For the most part, though, the book leaves foreign policy and social issues aside and focuses on the case for turning back the growth of government. Core principles? Mr. Cantor writes: "Government doesn't create jobs and build wealth; entrepreneurs, risk takers, and private businesses do."
Mr. Ryan adds: "Growing dependence on government threatens to transform the fundamental character of our country away from a culture of initiative and independence."
On the detailed policy proposals, there's room to quibble. The authors tout their alternative to the Democratic stimulus plan. The alternative included "allowing small business to reduce its tax liability by 20 percent" and "a home-buyers credit of $7,500 for those buyers who can make a minimum down payment of 5 percent." Mr. Cantor explains it as an effort to be "realistic" and "work with the administration," and says they would have "much preferred" a bill that "lowered all tax rates."
Mr. Ryan's "Roadmap" budget plan would alter Medicare for future seniors to provide "more support for those with low incomes." He writes that under his Roadmap, "For both Social Security and Medicare…the wealthy will receive smaller benefit increases." He doesn't really get into the question of why the Republicans would want to join the Obama-led effort to balance the budget on the backs of the "wealthy."
Other proposals seem sensible, such as Mr. McCarthy's recommendation that the text of spending bills "be posted on the Internet at least a week before the vote."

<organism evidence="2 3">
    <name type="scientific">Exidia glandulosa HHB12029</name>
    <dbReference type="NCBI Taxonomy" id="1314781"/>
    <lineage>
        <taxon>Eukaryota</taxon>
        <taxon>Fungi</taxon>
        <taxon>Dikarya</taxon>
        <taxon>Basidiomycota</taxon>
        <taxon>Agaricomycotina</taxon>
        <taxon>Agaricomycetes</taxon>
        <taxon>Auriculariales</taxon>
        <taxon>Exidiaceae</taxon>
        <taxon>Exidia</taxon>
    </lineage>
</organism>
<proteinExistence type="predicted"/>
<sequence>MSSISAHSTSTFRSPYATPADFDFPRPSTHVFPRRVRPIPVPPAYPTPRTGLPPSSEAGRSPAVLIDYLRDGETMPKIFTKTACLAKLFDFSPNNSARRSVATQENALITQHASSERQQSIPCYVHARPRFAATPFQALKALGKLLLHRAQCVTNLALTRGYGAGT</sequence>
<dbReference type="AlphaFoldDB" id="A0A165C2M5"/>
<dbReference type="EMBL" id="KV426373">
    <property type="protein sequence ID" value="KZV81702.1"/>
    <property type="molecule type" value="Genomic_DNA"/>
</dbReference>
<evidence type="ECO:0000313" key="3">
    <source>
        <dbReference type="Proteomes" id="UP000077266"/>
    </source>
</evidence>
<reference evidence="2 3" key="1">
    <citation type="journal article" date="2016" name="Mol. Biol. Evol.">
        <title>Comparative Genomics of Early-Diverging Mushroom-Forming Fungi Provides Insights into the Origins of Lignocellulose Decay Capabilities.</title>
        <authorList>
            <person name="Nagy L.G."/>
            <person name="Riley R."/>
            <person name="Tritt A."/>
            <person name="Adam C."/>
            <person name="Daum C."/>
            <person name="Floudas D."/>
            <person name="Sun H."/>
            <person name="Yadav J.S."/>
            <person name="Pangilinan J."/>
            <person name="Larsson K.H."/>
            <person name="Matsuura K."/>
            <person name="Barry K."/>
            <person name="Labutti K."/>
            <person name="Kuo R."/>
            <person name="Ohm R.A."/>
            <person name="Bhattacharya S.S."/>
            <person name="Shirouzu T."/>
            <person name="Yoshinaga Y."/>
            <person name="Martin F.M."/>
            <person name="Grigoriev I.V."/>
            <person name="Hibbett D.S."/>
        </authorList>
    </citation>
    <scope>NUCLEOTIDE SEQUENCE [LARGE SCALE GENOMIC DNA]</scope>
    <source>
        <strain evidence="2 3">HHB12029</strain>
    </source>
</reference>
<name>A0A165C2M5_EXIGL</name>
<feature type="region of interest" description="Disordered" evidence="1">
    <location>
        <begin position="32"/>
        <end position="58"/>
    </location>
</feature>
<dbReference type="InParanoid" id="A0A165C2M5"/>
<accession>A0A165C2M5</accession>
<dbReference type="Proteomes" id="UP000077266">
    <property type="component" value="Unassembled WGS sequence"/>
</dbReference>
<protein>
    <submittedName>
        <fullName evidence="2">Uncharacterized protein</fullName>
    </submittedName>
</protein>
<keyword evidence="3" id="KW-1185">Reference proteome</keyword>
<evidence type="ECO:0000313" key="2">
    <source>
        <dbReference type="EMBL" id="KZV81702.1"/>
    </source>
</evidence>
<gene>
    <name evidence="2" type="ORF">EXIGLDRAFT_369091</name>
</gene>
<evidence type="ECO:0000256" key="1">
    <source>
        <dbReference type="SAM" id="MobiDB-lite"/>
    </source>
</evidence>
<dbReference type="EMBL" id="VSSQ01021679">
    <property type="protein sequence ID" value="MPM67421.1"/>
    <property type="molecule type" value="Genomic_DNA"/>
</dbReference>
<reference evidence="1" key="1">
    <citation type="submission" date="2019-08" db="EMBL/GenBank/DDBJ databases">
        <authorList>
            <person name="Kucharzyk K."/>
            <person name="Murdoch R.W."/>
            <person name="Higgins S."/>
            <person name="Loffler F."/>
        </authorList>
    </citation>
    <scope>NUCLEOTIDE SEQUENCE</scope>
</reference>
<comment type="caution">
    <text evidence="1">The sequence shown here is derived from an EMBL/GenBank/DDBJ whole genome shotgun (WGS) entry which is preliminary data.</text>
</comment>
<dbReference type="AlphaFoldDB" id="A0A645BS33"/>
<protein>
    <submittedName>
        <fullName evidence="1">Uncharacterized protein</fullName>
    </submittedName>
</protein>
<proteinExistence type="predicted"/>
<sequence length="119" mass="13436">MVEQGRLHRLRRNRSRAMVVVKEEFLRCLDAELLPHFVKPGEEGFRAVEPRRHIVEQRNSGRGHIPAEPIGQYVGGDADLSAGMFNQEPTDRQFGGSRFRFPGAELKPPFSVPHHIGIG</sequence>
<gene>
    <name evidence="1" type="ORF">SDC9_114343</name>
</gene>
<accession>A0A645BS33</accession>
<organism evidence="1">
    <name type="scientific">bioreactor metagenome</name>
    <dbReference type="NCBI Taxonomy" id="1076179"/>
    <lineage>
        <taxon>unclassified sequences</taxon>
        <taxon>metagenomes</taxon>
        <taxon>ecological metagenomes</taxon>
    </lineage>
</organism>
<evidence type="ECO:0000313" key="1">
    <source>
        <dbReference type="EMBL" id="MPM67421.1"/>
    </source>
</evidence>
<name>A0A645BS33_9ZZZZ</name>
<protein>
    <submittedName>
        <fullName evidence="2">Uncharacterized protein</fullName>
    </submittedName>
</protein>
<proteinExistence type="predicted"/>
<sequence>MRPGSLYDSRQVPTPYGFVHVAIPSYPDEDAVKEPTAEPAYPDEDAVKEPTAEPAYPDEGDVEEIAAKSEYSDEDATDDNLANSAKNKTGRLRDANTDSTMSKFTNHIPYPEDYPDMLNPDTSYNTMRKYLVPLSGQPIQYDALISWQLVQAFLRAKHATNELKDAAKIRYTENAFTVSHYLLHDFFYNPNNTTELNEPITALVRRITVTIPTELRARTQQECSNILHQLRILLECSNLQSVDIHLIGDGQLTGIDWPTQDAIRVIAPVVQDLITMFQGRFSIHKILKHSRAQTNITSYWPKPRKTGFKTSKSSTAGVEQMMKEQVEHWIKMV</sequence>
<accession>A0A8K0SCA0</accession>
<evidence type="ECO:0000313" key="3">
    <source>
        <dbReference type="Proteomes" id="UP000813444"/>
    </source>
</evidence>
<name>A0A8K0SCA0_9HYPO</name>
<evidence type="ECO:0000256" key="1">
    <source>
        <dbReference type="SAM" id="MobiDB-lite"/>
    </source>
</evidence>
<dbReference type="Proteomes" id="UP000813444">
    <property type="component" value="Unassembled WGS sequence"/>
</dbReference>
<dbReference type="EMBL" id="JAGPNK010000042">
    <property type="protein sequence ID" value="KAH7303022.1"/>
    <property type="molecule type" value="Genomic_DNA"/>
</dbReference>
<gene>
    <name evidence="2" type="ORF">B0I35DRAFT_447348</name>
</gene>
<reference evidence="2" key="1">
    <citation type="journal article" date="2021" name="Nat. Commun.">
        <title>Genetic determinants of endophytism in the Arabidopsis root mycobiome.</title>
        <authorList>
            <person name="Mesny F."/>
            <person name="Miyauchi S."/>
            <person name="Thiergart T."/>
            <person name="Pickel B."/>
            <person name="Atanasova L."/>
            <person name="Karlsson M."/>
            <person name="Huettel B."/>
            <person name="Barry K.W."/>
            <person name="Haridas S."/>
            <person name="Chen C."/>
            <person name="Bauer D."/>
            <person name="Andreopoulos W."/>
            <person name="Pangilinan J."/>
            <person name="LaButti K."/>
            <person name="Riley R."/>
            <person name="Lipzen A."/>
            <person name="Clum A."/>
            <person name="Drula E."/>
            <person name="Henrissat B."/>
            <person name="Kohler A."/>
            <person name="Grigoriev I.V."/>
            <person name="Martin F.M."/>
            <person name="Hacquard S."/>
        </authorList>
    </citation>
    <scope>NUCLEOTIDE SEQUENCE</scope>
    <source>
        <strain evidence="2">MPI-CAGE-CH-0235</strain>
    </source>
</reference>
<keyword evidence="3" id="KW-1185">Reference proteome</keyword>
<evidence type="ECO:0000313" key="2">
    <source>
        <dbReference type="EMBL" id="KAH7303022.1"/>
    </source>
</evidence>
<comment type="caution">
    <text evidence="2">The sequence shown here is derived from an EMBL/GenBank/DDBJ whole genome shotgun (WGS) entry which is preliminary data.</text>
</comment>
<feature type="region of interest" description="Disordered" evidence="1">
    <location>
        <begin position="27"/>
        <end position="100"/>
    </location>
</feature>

Also somewhat surprising is that these politicians come off at times as such delicate flowers. Mr. Cantor sounds almost wounded when he recalls a meeting with President Obama: "After sparring for a bit on tax policy he stopped and said simply, 'Elections have consequences…and Eric, I won.' In other words: it's my way or the highway. Deal with it. The 'post-partisan' president sure had a big partisan streak." I wasn't in the meeting, but it hardly seems either partisan or inappropriate to observe that elections have consequences. They do.
Mr. Ryan complains that Democrats responded to his "Roadmap" by circulating "a so-called 'fact sheet' peppered liberally with fighting words like 'privatize.'" Mr. Ryan may choose to complain when Democrats accuse him of privatizing, but other politicians such as Margaret Thatcher and Stephen Goldsmith have been successful by communicating and demonstrating to the public the benefits of privatization rather than by shrinking from the term as if it were some kind of slur.
But at bottom this is a political book more than a policy book. These guys are, after all, politicians, a fact that occasionally shines through. Mr. McCarthy was elected to Congress in 2006 after the retirement of his "mentor and friend," Bill Thomas, for whom Mr. McCarthy had worked for 15 years starting at age 22. Mr. Thomas had served 28 years in Congress, which makes the complaint elsewhere in the book, directed at Democratic House committee chairs, that "the people who are making the nation's energy and tax policy for America's small business haven't been in the private sector for over three decades," ring a bit hollow.
The list of "members of the House Republican Young Guns" at the end of the book includes Lamar Smith, a congressman from Texas who is 62 years old and has been in Congress since 1987, and Buck McKeon, who is 72 and has been in Congress since 1993. If readers are left with the sense that the definition of "young guns" is a bit, well, liberally expansive, they will nevertheless come away from this book with a deeper understanding of three men who are already significant players in Washington and are likely to become even more so if their party retakes control of the House in November's election.